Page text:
The Optometrist Perspective by Harvey Yamamoto, OD

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Harvey Yamamoto, OD

For this month, I would like to write about Glaucoma. Many optometrists have become certified in treating Glaucoma. Current data tells us that we have over 2 million patients in the U.S. being treated for this disease.

Glaucoma accounts for over 10 million visits to their eye doctor each year. In terms of social security benefits, lost income tax revenues, and health care expenditures, the cost to the U.S. government is estimated to be over $1.5 billion annually. Glaucoma patients number more than 60 million patients worldwide and the Glaucoma market is currently estimated to be between $4.5 to $5 billion in the U.S., UE, and Japan alone.

Coming down the Pike: Man 01 Glaucoma Drug is the first new drug in the area in 20 years. This “First in Class Drub” treats intraocular Eye Pressure (IOP) with early tests indicating excellent results in normalizing IOP. This drug may also be effective in helping ease the symptoms associated with: Pediatric Glaucoma, AMD, & Cystic Kidney Disease. The pharmaceutical company that is working on this wonder drug is Q BioMed Inc. This innovative company has the jump on the competition with its focus on the ‘Schlemms’ Canal, which is responsible for 70-80% of fluid drainage in the eye. The Man 01 Glaucoma drug is the only drug to target the ‘Schlemms’ Canal.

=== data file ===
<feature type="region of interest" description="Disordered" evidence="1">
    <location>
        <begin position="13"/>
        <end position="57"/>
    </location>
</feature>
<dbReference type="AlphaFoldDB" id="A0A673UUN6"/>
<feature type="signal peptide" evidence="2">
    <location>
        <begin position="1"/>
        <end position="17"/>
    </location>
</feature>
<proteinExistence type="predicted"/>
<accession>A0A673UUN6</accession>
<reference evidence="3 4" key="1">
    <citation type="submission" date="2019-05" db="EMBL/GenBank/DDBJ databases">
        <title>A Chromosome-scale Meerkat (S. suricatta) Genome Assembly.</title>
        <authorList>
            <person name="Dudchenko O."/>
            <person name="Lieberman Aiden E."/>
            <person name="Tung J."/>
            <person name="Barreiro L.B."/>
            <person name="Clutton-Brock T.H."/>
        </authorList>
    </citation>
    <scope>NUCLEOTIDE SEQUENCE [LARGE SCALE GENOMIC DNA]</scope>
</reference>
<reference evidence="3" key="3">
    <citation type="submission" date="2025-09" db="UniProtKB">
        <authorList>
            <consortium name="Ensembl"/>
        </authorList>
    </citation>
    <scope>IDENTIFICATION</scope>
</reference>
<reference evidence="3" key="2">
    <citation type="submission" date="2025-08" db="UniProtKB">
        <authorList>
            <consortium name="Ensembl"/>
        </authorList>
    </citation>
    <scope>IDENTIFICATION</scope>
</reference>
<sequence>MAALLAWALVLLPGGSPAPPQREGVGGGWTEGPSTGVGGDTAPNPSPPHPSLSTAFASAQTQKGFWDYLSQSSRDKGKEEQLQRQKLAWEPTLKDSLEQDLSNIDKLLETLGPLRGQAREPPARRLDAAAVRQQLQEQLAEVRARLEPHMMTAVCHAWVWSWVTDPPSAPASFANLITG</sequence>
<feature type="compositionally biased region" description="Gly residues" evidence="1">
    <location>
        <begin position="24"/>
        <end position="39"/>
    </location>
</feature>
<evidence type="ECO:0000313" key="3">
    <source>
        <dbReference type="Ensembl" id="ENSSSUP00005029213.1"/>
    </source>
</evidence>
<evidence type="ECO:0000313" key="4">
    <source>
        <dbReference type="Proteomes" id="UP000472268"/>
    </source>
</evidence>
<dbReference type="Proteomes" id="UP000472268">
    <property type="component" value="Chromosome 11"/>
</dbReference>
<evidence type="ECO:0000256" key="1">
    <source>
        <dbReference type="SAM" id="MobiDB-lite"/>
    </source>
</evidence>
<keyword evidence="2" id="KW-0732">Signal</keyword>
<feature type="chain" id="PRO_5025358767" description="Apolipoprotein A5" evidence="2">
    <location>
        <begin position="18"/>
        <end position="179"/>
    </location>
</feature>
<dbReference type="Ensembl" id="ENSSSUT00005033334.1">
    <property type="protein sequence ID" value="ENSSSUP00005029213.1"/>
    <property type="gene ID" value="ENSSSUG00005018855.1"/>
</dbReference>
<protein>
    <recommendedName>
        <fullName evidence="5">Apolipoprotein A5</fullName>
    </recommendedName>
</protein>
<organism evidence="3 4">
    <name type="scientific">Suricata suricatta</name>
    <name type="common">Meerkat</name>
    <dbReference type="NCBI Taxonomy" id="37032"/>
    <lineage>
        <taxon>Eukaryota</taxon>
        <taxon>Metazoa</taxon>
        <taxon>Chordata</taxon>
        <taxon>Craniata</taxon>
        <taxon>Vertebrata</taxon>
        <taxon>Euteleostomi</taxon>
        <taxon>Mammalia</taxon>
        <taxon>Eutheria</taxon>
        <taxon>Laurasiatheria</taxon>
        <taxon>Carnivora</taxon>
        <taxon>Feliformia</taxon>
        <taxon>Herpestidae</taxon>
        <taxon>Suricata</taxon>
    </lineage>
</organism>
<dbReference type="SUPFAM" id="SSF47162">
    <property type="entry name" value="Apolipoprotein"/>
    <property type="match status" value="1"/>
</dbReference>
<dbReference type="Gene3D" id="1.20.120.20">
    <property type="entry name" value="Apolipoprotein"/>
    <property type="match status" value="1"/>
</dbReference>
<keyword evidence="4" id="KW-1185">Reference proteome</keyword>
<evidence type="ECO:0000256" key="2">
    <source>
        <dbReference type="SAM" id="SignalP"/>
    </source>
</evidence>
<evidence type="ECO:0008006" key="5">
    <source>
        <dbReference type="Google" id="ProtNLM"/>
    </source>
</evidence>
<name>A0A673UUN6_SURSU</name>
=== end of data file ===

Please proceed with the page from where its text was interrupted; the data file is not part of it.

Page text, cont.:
Not all patients obtain their first prescription for eye drops, many do not regularly refill them, and some who have a bottle in hand do not use it with prescribed regularity. These problems are compounded by patients who run out of eye drops before their insurance plan allows them to obtain a refill and by the inability of others to safely hold a bottle half an inch over their eye and then successfully squeeze it to deliver medication to the cornea, sclera, or conjunctiva.

For all these reasons and more contribute to our patients poor adherence to drug therapy . Compliance can become a huge issue with our patients. As practitioners who have elected to treat these group of patients, we have to be cognizant of these issue’s. Studies are underway to replace the topical delivery system of eye drops. Punctal plugs, annular scleral rings, and contact lenses are under investigation as is intracameral delivery, a subconjunctival injection of IOP lowering drugs has been tested in the past, and preclinical studies are currently underway. Drug delivery systems lasting for 6 months seem to be within reach.

A third option is to abandon topical drug system altogether by using nonmedical means to lower IOP. Laser trabeculoplasty has been around for decades, has a great safety profile and definitely eliminates some of the issues of adherence. Unfortunately, trabeculoplasty often does not lower IOP enough to eliminate the need for eye drops, and even when it does, many of those patients will still eventually need to resume topical eye drop therapy.